Failure criteria in current engineering critical assessment procedures for defects in pipelines and welds are stress-based. For example, failure is presumed to occur when the net section average stress reaches some arbitrary flow stress. These approaches are unrealistic for defects of limited length where loading of the net section (ligament) is essentially strain controlled. In order to improve upon this, the authors developed a strain-based failure criterion for part wall pipe defects in terms of the maximum ligament plastic extension. While this criterion[l] provided a basis for assessing the criticality of blunt defects, with respect to plastic collapse, it did not address sharp or planar defects which promote fracture.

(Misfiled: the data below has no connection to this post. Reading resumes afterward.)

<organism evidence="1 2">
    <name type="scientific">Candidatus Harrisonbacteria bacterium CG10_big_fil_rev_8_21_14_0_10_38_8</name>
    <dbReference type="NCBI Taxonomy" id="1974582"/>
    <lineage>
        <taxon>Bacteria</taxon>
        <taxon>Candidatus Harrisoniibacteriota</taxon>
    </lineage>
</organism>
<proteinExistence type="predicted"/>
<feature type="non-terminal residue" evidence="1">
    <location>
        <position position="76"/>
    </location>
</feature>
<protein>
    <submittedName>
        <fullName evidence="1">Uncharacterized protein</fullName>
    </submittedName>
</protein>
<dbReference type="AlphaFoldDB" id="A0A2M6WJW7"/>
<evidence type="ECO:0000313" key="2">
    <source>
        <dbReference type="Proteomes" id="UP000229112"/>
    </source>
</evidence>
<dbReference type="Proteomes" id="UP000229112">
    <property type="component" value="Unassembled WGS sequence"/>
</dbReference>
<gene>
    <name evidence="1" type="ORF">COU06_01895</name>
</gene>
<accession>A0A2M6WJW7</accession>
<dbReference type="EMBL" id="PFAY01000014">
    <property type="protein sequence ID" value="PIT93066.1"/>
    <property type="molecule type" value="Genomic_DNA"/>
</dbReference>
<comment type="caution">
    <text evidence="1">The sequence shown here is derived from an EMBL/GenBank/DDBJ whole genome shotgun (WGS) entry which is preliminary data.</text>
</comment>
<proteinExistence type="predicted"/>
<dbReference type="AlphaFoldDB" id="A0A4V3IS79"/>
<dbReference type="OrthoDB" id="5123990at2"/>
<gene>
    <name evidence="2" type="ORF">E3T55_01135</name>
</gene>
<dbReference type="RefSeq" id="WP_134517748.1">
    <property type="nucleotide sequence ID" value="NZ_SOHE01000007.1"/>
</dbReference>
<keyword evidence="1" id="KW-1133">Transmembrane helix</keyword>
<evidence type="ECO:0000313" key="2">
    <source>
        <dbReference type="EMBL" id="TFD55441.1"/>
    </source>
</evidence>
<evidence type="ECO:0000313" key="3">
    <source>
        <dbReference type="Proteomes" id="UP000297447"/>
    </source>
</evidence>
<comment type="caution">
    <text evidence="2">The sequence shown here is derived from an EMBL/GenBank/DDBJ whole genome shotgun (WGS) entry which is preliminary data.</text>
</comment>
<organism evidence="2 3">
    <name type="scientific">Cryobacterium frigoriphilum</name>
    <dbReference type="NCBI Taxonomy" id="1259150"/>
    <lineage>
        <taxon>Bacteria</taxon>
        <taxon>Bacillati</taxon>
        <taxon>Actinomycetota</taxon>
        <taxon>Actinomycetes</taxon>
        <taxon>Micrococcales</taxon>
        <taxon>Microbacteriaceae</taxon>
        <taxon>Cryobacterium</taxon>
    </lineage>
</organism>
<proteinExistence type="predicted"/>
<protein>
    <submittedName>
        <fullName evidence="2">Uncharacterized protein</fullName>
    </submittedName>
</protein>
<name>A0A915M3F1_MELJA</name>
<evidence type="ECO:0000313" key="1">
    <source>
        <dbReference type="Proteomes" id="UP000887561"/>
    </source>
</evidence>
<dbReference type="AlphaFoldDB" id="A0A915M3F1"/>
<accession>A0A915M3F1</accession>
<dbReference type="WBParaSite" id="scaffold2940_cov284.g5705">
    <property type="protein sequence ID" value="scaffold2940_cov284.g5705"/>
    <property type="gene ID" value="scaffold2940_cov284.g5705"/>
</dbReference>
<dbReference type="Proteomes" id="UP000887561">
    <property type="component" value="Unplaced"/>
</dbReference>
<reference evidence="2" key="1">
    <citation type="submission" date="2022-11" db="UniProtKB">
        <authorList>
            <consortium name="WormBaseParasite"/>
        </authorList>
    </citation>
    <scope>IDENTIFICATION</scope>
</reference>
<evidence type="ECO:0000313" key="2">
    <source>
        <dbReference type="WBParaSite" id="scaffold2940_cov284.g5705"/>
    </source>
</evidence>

As a defect becomes sharper, failure is determined more by local strain at the defect tip which is typically characterized by the crack tip opening displacement (CTOD). This paper describes the development of a sharp/planar defect strain-based failure criterion which relates the maximum ligament extension to the critical CTOD of the material. Two and three dimensional non-linear finite element analyses are used to determine local root extensions of circumferential defects which can be related to the loading, defect and pipe dimensions. The root extensions are calibrated to standard CTOD measurements through non-linear finite element analysis.
The failure criterion development process considers various defect lengths, material work hardening rates and material models. The failure criterion is compared with analytical and experimental data to demonstrate its predictive capability. The end result of this work is the development of an alternative acceptance criterion for sharp weld defects permitting more effective repair decisions to be made based on a more uniform level of reliability.